Our Land and Water National Science Challenge

Jenny Webster-Brown is the current Director of the Our Land and Water National Science Challenge. Her career as a water quality scientist spans nearly 40 years, and encompasses research, teaching and consultancy, focussing on the impacts of land use and mineral/energy extraction on our natural freshwater systems. She is a graduate of Otago University and the University of Western Australia, and began her career with DSIR Chemistry Division in Wellington in 1981, moving with her environmental chemistry colleagues into ESR when the CRIs were formed in 1992. She lectured in water quality, geochemistry and environmental science at the University of Auckland for 13 yrs, before moving to Canterbury in January 2010 to take up the position of Professor of Water Resource Management at the University of Canterbury, and set up the Waterways Centre for Freshwater Management; a teaching and research centre created by the University of Canterbury and Lincoln University to help improve freshwater resource management in New Zealand. She commenced her role with OLW National Science Challenge in May 2020. Based on her experience across the science and research sectors in this country, she sees a critical role for collaborative, interdisciplinary and biculturally-empathetic science, and effective communication and uptake of research findings, in the sustainable management of freshwater resources in Aotearoa.

Storms to Come: Can science provide a better umbrella than it has in the past?

Wed 2 Dec | 8:30 - 9:15 AM

Even the briefest overview of the man-made “storms” that have assailed our water environment in the past shows that science, even great science, has too often failed to help us avoid, remedy or mitigate their effects. The legacies of these storms are with us still; biodiversity loss, freshwater diversion and depletion, nitrate contamination, faecal contamination, urban stream syndrome, fine sediment deposition … to name but a few of the impacts that we study and (largely) understand, but continue to live with. Common obstacles to the implementation of science-based solutions are also relatively well known; socio-economic drivers, population growth, escalating expectations of our natural resources, traditional practises and various aspects of basic human behaviour… again to name just a few. It seems that there is a counterproductive disconnection between understanding the issue and using this knowledge to solve the problem.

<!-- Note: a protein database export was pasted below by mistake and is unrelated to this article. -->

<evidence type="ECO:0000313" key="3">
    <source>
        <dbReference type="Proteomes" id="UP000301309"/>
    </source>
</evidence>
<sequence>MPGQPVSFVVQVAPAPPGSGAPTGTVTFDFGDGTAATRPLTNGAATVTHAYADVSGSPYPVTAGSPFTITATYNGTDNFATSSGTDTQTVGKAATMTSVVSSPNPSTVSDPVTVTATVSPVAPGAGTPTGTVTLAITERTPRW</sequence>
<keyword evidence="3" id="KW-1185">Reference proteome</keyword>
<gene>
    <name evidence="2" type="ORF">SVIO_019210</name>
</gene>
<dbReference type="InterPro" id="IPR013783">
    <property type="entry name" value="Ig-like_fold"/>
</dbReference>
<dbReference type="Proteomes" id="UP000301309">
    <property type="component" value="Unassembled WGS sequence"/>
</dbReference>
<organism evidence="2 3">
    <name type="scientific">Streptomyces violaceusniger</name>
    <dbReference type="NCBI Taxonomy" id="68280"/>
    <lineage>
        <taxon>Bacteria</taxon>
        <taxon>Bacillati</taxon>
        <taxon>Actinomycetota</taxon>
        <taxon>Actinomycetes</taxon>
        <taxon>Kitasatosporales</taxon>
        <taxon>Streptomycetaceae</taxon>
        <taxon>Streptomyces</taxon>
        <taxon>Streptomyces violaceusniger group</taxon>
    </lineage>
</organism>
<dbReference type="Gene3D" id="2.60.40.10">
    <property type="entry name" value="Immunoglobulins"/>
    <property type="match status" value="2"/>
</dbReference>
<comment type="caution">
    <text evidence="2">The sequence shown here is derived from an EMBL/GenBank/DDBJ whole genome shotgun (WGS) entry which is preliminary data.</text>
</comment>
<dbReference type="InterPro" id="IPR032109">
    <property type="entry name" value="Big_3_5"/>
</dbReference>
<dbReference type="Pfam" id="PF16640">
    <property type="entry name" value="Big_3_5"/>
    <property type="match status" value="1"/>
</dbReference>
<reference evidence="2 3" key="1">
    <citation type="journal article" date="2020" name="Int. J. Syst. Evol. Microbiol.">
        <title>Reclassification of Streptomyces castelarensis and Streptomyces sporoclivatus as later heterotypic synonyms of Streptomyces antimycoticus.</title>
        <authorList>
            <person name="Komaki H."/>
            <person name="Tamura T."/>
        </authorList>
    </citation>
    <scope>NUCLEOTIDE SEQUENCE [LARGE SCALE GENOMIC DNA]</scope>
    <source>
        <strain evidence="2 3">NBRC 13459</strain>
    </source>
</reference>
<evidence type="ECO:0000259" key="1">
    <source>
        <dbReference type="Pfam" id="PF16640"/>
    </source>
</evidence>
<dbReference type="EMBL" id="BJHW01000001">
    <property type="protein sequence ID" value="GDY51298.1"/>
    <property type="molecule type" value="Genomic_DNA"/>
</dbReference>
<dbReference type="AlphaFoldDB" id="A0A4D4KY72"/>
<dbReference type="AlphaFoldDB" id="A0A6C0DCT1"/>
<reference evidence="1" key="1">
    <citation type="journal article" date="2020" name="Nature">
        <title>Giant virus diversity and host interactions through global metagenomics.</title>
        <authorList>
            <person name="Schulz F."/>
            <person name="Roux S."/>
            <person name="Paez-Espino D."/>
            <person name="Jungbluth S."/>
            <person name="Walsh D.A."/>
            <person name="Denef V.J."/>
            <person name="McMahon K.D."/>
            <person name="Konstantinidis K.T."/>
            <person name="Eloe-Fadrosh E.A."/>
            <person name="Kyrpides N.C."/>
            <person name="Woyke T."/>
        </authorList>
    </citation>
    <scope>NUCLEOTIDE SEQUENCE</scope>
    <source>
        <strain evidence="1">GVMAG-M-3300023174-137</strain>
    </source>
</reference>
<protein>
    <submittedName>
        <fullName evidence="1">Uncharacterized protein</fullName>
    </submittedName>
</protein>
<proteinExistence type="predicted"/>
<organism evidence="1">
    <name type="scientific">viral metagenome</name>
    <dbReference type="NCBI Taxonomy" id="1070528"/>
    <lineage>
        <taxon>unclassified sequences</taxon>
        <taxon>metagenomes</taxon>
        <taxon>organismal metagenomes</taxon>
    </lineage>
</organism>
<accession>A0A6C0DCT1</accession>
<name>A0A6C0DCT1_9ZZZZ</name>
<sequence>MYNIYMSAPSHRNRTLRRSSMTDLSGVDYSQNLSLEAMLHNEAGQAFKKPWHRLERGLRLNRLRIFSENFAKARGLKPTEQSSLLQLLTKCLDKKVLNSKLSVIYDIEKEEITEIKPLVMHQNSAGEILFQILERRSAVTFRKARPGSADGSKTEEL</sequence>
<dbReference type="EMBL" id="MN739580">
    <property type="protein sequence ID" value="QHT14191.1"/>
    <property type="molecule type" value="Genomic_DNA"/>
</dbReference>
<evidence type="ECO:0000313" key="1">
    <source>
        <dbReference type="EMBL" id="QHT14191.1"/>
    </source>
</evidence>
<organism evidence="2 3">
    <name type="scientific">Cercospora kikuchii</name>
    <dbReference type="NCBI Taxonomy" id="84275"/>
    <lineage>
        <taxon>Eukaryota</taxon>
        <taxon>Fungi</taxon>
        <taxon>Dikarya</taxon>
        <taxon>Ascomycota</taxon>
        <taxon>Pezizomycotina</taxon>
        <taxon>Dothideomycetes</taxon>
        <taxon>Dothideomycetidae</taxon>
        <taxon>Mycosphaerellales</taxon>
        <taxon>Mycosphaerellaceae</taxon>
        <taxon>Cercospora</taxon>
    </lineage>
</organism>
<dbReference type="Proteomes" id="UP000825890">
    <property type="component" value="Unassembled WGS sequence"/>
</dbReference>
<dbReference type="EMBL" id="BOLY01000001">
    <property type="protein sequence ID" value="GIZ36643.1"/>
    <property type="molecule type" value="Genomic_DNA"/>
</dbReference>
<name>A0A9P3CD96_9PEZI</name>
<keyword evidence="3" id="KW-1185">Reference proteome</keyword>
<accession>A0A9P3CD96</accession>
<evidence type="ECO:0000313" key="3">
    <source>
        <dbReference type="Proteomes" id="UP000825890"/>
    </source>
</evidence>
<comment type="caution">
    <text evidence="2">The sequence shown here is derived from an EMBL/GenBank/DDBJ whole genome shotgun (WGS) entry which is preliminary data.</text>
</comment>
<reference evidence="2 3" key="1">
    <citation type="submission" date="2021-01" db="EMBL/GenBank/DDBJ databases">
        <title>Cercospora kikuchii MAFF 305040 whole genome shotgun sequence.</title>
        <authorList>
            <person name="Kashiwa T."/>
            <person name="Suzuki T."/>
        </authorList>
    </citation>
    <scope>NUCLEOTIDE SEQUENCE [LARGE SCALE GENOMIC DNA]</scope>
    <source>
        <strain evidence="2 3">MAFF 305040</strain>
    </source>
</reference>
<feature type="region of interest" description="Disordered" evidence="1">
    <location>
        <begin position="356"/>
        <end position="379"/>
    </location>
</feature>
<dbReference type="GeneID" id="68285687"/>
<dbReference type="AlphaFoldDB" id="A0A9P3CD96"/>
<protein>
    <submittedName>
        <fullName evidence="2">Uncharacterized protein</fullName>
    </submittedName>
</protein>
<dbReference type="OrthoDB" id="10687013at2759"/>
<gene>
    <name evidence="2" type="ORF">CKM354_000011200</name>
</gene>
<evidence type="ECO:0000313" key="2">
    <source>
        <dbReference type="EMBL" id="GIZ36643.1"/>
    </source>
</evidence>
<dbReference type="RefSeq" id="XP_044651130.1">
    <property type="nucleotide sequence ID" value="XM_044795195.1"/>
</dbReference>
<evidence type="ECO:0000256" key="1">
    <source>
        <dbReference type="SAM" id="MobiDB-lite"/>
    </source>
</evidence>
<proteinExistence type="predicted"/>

Surveys of recent university science students and graduates reveal their enthusiasm to create a difference in the world, by tackling some of the environmental issues that previous generations have not only found impossible to solve, but have very often exacerbated. We must change those aspects of the traditionally accepted science “system” that actively hinder science’s contribution to society and environment, if we are to help these future scientists contribute more constructively to the protection of our natural resources.